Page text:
Properties of the Michaelis-Menten equation and its integrated form which are useful in pharmacokinetics

  • John G. Wagner
Article

Abstract

Some old equations are reviewed and some new equations have been derived which indicate certain properties of the Michaelis-Menten equation and its integrated forms. Simulated data which obey Michaelis-Menten kinetics have been plotted in various ways to illustrate special relationships. An equation is derived which accurately estimates the slope of the apparently linear decline (ko)of concentrations from the values of Co, Km,and Vm.This indicates the hybrid nature of ko.It is pointed out that if a metabolite is formed by Michaelis-Menten kinetics, then (a)one would not expect linear plots of cumulative amount of metabolite excreted in the urine vs. time, and (b)the plasma clearance of the drug will change with dose, and the plasma clearance of the drug would be expected to be different following administration of the same dose in a rapidly available and a slowly available dosage form. The distortion in parameter values when data arising from Michaelis-Menten kinetics are evaluated by classical linear pharmacokinetics is indicated.

Key words

Michaelis-Menten kinetics dose-dependent kinetics elimination half-life areas under blood level curves urinary excretion of metabolites 

Preview

Unable to display preview. Download preview PDF.

Unable to display preview. Download preview PDF.

References

  1. 1.
    L. Michaelis and M. L. Menten. Die Kinetik der Invertinwirkung.Biochem. Z.,49, 333–369 (1913).Google Scholar
  2. 2.
    A. F. Bartholomay. Stochastic models in medicine and biology. In Proceedings of a Symposium, Mathematics Research Center, U.S. Army, University of Wisconsin, June 12–14, (1963), pp. 105–112.Google Scholar
  3. 3.
    V. Henri. Theórie générale de l'action de quelques diastases.Compt. Rend. Hebd. Séanc. Acad. Sci. (Paris),135, 916–919 (1902).Google Scholar
  4. 4.
    A. Rescigno and G. Segre.Drug and Tracer Kinetics. Blaisdell, Waltham, Mass., 1966,p. 14.Google Scholar
  5. 5.
    J. G. Wagner. A new generalized nonlinear pharmacokinetic model and its implications. InBiopharmaceutics and Relevant Pharmacokinetics, Drug Intelligence Publications, Hamilton Press, Hamilton, Ill. (1971), pp. 302–317.Google Scholar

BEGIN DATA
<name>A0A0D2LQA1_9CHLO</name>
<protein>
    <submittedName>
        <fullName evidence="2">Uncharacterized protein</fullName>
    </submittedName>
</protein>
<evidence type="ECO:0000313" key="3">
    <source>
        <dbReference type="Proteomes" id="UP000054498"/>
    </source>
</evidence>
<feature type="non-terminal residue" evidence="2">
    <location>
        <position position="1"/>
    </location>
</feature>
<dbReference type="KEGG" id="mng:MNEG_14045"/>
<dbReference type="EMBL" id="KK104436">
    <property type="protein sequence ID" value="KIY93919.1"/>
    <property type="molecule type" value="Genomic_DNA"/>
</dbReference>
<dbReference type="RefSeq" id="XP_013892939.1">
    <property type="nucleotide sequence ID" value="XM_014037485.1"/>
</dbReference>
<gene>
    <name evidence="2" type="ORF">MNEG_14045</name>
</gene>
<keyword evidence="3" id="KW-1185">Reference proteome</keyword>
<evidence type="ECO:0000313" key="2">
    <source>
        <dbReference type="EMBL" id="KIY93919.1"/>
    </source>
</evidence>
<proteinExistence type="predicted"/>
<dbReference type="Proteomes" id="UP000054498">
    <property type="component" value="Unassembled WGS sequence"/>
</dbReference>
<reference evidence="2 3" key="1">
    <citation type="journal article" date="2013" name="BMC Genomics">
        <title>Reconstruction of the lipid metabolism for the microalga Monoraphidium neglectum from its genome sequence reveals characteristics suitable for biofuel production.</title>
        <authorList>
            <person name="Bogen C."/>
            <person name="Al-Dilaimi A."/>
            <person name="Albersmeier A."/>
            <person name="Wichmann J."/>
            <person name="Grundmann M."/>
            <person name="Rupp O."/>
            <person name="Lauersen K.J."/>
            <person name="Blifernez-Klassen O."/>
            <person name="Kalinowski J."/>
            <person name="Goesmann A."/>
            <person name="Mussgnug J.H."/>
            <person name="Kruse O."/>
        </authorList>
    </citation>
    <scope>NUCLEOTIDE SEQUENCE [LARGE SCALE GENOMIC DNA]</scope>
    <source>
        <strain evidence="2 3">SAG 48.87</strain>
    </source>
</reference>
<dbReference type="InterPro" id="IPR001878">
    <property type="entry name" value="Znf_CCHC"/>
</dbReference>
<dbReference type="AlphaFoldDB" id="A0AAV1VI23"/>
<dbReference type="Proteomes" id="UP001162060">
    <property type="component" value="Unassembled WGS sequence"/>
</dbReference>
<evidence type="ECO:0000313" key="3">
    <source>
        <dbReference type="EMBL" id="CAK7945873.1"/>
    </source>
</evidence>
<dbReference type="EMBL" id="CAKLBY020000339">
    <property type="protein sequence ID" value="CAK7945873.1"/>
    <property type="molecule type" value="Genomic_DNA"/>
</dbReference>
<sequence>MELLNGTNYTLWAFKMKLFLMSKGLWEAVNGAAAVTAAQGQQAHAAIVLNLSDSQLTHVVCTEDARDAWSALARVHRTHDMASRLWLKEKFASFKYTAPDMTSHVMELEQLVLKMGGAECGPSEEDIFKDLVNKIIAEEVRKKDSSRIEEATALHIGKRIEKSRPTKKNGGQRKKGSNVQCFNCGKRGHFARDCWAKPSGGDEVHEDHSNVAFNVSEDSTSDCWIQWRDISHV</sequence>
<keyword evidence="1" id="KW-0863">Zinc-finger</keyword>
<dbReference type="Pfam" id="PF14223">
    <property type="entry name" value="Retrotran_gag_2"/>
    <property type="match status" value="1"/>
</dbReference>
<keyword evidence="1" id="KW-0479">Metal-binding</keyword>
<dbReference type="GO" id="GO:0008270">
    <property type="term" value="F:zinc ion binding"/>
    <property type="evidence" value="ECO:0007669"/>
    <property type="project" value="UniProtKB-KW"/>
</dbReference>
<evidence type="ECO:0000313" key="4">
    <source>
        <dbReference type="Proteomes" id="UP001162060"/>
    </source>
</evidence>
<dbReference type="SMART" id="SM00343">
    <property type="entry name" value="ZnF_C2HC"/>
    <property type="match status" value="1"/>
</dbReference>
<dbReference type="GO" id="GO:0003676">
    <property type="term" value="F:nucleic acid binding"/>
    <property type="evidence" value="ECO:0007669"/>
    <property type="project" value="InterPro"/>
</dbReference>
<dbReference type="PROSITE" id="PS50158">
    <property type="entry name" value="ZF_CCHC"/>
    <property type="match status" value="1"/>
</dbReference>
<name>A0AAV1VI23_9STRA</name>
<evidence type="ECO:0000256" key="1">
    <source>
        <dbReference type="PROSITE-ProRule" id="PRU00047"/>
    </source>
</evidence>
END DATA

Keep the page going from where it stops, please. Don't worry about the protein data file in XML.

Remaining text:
6. 6.
    R. L. Dedrick and K. B. Bischoff. Pharmacokinetics in application of the artificial kidney.Chem. Engr. Prog. Symp. ser.,64, 32–44 (1968).Google Scholar
  7. 7.
    K. B. Bischoff and R. L. Dedrick. Thiopental pharmacokinetics.J. Pharm. Sci.,57, 1346–1357 (1968).PubMedCrossRefGoogle Scholar
  8. 8.
    K. B. Bischoff, R. L. Dedrick, and D. S. Zaharko. Preliminary model for methotrexate pharmacokinetics.J. Pharm. Sci. 59, 149–154 (1970).PubMedCrossRefGoogle Scholar
  9. 9.
    F. Lundquist and H. Wolthers. The kinetics of alcohol elimination in man.Acta Pharmacol. Toxicol.,14, 265–289 (1958).CrossRefGoogle Scholar
  10. 10.
    E. Krüger-Thiemer. Nonlinear dose-concentration relationships.Farmaco (Pavia) Ed. Sci.,23, 717–756 (1968).Google Scholar
  11. 11.
    E. Krüger-Thiemer and R. R. Levine. The solution of pharmacological problems with computers. Part 8. Non first-order models of drug metabolism.Arzneim.-Forsch.,18, 1575–1579 (1968).Google Scholar
  12. 12.
    E. S. Vesell, J. G. Page, and G. T. Passonanti. Genetic and environmental factors affecting ethanol metabolism in man.Clin. Pharmacol. Therap.,12, 192–201 (1971).Google Scholar
  13. 13.
    A. Goldstein. Saturation of alcohol dehydrogenase by ethanol.New. Engl. J. Med.,283, 875 (1970).PubMedGoogle Scholar
  14. 14.
    G. Levy. Pharmacokinetics of salicylate elimination in man.J. Pharm. Sci.,54, 959–967 (1965).PubMedCrossRefGoogle Scholar
  15. 15.
    G. Levy, T. Tsuchuja, and L. P. Amsel. Limited capacity for salicyl phenolic glucuronide formation and its effect on the kinetics of salicylate elimination in man.Clin. Pharmacol. Therap.,13, 258–268 (1972).Google Scholar
  16. 16.
    N. Gerber and K. Arnold. Studies on the metabolism of diphenylhydantoin in mice.J. Pharmacol. Exptl. Therap.,167, 77–89 (1969).Google Scholar
  17. 17.
    N. Gerber and J. G. Wagner. Explanation of dose-dependent decline of diphenylhydantoin plasma levels by fitting to the integrated form of the Michaelis-Menten equation.Res. Commun. Chem. Pathol. Pharm.,3, 455–466 (1972).Google Scholar
  18. 18.
    J. G. Wagner and J. A. Patel. Variations in absorption and elimination rates of ethyl alcohol in a single subject.Res. Commun. Chem. Pathol. Pharm. 4:61–76 (1972).Google Scholar
  19. 19.
    C. S. Lieber and L. M. DeCarli. The role of the hepatic microsomal ethanol oxidizing system (MEOS) for ethanol metabolismin vivo.J. Pharmacol. Exptl. Therap.,181, 279–287 (1972).Google Scholar
  20. 20.
    M. R. Morgan. Approximations of the integrated rate equation for enzyme reactions: The Veibel equation.Enzymologia,42, 219–233 (1972).Google Scholar

Copyright information

© Plenum Publishing Corporation 1973

Authors and Affiliations

  • John G. Wagner
    • 1
  1. 1.College of Pharmacy and Upjohn Center for Clinical PharmacologyThe University of MichiganAnn Arbor

Personalised recommendations